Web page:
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Potential to Improve Fiber Digestion in the Rumen Open Access


Other title
improve fiber digestion
in situ
Type of item
Degree grantor
University of Alberta
Author or creator
Griffith, Candace L
Supervisor and department
Dr. Masahito Oba (AFNS)
Dr. Karen Beauchemin
Examining committee member and department
Dr. Carolyn Fitzimmons (AFNS)
Dr. Tim McAllister
Department of Agricultural, Food, and Nutritional Science
Animal Science
Date accepted
Graduation date
2017-06:Spring 2017
Master of Science
Degree level
Ruminants have the capacity to utilize fibrous plant materials as substrates to provide energy for maintenance and growth. However, digestion of poor quality forage is incomplete in ruminants and varies among individual animals. Consequently, two studies were conducted in an attempt to elucidate differences among cattle, in terms of their abilities to digest forages. The effect of attempting to modify their microbiomes through inoculation with bison rumen contents, on forage digestibility was also examined. The first experiment was conducted to determine whether ruminal digestibility of forage fiber by cattle could be increased by partially replacing rumen contents with bison rumen contents. Our secondary objective was to investigate differences in ruminal digestion kinetics among individual heifers, and differences in their response to inoculation with bison rumen contents. An in situ digestibility study was performed using 16 ruminally-cannulated heifers and four fiber sources: barley straw, canola straw, alfalfa hay, and timothy hay. Bags were incubated in duplicate, before and after inoculation, for 0, 4, 8, 12, 24, 48, 96, and 120 h and digestion kinetics were determined as washout fraction (a), potentially degradable fraction (b), rate of degradation (kd), lag (L) and total potentially degradable fraction (a+b). No mean effect of inoculation with bison rumen contents was seen on effective ruminal degradability (ERD) for any feeds incubated (P > 0.10). However, a small decrease (P > 0.05) in kd and a+b fraction of barley straw was observed as a result of the inoculation, likely because cattle were already well adapted to a barley straw diet, while bison were not. A mean increase (P < 0.05) in a+b, with a concomitant decrease in kd of alfalfa hay was observed. It was found that digestion kinetics varied among heifers both before and after inoculation, and each heifer responded differently to inoculation with bison rumen contents. Using the in situ digestibility kinetics measured in the first experiment, rumen inoculum was obtained from two heifers with the fastest kd of barley straw NDF, and two heifers with the slowest kd of barley straw NDF. Conventional barley straw, and barley straw treated by ammonia fiber expansion (AFEX) were used to examine differences between inoculum types. Two Rusitec apparatuses, with 8 fermenters in each, were used in a 4 × 4 Latin square design with 4 treatments and 4 fermenters per treatment. No effects of kd or rumen inoculum were observed for digestibility of untreated barley straw. However, inoculum from heifers with a fast kd digested AFEX straw to a greater extent (P < 0.05) than did inoculum from heifers with a slow kd. These differences were believed to be due differences in the nature of the rumen microbiome between inoculum donors. Together, these studies investigate individual variability among cattle in their ability to digest forages. They highlight how differences in rumen microbiome may impact fiber digestion in the rumen. Further investigation is needed to understand the exact microbial differences that are responsible for this variability in digestibility, and the potential to enhance the microbiome of cattle that exhibit less efficient ruminal fiber digestion.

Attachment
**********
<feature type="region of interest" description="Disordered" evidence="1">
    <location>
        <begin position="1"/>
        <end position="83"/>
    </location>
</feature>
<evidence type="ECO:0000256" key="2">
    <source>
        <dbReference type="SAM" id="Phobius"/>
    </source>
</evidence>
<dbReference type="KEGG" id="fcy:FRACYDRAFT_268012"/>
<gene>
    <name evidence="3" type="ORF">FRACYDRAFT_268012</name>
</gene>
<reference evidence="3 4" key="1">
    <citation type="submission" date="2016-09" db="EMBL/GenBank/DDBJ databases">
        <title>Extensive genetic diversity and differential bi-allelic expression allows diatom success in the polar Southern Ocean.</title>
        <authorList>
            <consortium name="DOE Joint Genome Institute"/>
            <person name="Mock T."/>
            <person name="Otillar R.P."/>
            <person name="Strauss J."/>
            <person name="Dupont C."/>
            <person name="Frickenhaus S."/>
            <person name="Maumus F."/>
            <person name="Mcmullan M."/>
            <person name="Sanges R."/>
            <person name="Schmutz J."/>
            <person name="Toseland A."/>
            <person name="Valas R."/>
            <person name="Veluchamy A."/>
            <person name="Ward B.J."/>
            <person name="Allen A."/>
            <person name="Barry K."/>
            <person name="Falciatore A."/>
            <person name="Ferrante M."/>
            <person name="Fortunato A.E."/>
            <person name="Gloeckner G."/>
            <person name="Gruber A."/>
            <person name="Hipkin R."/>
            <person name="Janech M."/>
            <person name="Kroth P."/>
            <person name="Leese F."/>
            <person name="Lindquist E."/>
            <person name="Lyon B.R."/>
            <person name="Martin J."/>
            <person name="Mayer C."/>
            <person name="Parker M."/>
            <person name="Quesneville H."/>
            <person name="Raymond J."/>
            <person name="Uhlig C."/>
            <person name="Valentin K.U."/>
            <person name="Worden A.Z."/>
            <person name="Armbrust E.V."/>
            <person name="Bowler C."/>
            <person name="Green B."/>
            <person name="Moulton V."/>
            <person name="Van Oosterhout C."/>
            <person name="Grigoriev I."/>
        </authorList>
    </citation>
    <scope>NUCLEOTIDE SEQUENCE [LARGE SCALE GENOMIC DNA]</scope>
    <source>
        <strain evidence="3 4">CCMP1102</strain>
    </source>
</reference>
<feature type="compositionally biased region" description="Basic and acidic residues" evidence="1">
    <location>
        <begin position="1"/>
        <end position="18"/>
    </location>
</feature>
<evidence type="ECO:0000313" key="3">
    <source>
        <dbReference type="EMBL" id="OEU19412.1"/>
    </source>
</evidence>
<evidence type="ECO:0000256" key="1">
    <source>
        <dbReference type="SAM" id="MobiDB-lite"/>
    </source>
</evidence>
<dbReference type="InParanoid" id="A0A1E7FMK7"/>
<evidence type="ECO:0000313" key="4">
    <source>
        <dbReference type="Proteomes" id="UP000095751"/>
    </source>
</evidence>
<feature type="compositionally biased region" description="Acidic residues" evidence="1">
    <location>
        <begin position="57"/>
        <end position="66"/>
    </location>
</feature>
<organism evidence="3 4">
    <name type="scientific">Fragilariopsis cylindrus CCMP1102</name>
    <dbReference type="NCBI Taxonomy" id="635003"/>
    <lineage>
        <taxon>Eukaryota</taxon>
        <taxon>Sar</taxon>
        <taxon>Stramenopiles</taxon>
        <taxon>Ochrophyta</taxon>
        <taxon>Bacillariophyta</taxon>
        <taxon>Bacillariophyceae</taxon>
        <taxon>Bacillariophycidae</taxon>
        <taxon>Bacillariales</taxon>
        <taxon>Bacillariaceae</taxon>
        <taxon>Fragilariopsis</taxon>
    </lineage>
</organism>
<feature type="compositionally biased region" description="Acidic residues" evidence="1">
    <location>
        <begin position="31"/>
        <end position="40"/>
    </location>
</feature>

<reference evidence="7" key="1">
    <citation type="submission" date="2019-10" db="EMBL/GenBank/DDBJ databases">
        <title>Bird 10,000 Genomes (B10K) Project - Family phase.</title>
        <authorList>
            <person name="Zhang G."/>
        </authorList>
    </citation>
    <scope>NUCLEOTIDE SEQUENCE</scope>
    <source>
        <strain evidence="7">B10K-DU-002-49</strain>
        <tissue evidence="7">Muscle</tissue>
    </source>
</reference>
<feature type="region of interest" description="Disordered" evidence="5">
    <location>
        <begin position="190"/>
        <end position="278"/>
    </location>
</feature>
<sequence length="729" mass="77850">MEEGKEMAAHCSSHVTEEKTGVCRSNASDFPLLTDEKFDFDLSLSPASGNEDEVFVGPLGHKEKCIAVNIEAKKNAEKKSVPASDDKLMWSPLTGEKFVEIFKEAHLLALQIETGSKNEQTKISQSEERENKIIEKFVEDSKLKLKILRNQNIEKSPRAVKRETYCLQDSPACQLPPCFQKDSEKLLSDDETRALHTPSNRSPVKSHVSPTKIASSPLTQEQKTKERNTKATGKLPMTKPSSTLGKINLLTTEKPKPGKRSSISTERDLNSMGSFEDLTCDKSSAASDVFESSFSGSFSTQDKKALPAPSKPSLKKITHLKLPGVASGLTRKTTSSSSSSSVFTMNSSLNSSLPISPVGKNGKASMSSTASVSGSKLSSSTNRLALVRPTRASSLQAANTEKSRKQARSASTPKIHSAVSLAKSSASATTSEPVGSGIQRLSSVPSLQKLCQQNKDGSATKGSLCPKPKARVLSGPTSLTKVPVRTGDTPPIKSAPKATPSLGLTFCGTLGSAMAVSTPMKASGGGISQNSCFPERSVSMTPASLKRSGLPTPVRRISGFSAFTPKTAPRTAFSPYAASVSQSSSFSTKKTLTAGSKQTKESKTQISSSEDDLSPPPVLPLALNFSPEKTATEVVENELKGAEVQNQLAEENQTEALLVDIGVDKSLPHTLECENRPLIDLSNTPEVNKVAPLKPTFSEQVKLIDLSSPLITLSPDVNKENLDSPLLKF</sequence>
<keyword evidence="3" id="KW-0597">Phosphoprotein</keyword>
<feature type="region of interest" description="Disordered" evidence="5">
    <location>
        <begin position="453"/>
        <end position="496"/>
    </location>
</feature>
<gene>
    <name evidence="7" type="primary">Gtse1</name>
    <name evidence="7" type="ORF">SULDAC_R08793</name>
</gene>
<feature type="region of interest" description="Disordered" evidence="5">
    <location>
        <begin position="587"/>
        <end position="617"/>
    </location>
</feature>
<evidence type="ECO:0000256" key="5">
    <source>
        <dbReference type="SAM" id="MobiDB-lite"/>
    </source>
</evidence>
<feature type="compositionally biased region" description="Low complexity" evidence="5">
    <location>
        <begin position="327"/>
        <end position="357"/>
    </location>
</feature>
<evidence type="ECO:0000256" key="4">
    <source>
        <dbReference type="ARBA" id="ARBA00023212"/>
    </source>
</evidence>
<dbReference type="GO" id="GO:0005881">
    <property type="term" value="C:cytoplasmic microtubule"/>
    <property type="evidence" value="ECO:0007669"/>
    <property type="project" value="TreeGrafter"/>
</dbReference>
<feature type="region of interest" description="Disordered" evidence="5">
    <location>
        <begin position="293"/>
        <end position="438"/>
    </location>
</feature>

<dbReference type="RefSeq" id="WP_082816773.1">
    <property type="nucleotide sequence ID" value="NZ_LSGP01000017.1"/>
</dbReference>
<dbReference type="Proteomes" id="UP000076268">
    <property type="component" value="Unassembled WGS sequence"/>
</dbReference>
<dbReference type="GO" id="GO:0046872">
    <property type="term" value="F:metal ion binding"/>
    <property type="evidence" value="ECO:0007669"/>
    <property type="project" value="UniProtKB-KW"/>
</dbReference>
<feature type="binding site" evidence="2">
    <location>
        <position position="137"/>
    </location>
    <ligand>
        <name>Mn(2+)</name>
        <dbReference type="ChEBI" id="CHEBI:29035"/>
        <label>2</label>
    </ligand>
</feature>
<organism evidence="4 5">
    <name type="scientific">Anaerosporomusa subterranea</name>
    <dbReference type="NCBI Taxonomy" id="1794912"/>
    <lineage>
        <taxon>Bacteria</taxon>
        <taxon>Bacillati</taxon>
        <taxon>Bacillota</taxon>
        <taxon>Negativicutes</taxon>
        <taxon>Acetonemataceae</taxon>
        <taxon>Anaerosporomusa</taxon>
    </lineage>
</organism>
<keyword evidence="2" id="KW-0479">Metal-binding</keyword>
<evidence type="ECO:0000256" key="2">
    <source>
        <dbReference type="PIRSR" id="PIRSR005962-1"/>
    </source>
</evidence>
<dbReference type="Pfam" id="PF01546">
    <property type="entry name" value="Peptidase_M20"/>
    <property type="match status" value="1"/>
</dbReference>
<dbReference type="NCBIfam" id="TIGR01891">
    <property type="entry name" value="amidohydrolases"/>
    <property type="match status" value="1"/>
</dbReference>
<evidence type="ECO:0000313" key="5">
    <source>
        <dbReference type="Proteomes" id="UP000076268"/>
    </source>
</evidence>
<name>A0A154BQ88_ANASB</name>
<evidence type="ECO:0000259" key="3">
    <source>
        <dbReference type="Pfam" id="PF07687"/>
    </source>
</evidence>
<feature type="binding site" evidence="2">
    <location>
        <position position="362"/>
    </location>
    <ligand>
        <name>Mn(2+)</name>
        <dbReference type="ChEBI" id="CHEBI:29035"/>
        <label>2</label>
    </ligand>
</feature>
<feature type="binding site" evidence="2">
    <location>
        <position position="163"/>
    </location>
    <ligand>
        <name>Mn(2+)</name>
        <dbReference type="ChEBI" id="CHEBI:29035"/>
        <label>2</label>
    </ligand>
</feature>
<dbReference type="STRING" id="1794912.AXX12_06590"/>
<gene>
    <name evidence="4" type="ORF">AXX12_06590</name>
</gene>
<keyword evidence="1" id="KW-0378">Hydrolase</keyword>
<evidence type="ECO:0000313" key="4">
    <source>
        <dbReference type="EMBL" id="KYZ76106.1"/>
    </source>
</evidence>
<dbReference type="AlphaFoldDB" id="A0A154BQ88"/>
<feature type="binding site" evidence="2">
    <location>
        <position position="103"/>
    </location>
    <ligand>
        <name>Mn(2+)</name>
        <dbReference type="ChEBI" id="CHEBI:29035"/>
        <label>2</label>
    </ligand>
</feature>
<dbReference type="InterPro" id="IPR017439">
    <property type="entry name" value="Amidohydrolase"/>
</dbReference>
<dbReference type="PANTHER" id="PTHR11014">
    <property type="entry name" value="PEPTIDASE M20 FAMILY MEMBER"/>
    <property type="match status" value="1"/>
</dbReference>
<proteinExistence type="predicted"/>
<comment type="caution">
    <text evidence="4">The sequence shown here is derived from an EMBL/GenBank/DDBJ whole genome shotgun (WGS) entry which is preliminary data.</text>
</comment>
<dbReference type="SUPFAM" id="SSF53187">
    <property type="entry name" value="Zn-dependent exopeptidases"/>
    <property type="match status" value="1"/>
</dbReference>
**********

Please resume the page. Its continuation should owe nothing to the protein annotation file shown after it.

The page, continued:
This thesis is made available by the University of Alberta Libraries with permission of the copyright owner solely for the purpose of private, scholarly or scientific research. This thesis, or any portion thereof, may not otherwise be copied or reproduced without the written consent of the copyright owner, except to the extent permitted by Canadian copyright law.
Citation for previous publication
Griffith CL, Ribeiro GO Jr, Oba M, McAllister TA and Beauchemin KA (2016) Fermentation of Ammonia Fiber Expansion Treated and Untreated Barley Straw in a Rumen Simulation Technique Using Rumen Inoculum from Cattle with Slow versus Fast Rate of Fiber Disappearance. Front. Microbiol. 7:1839. doi: 10.3389/fmicb.2016.01839.

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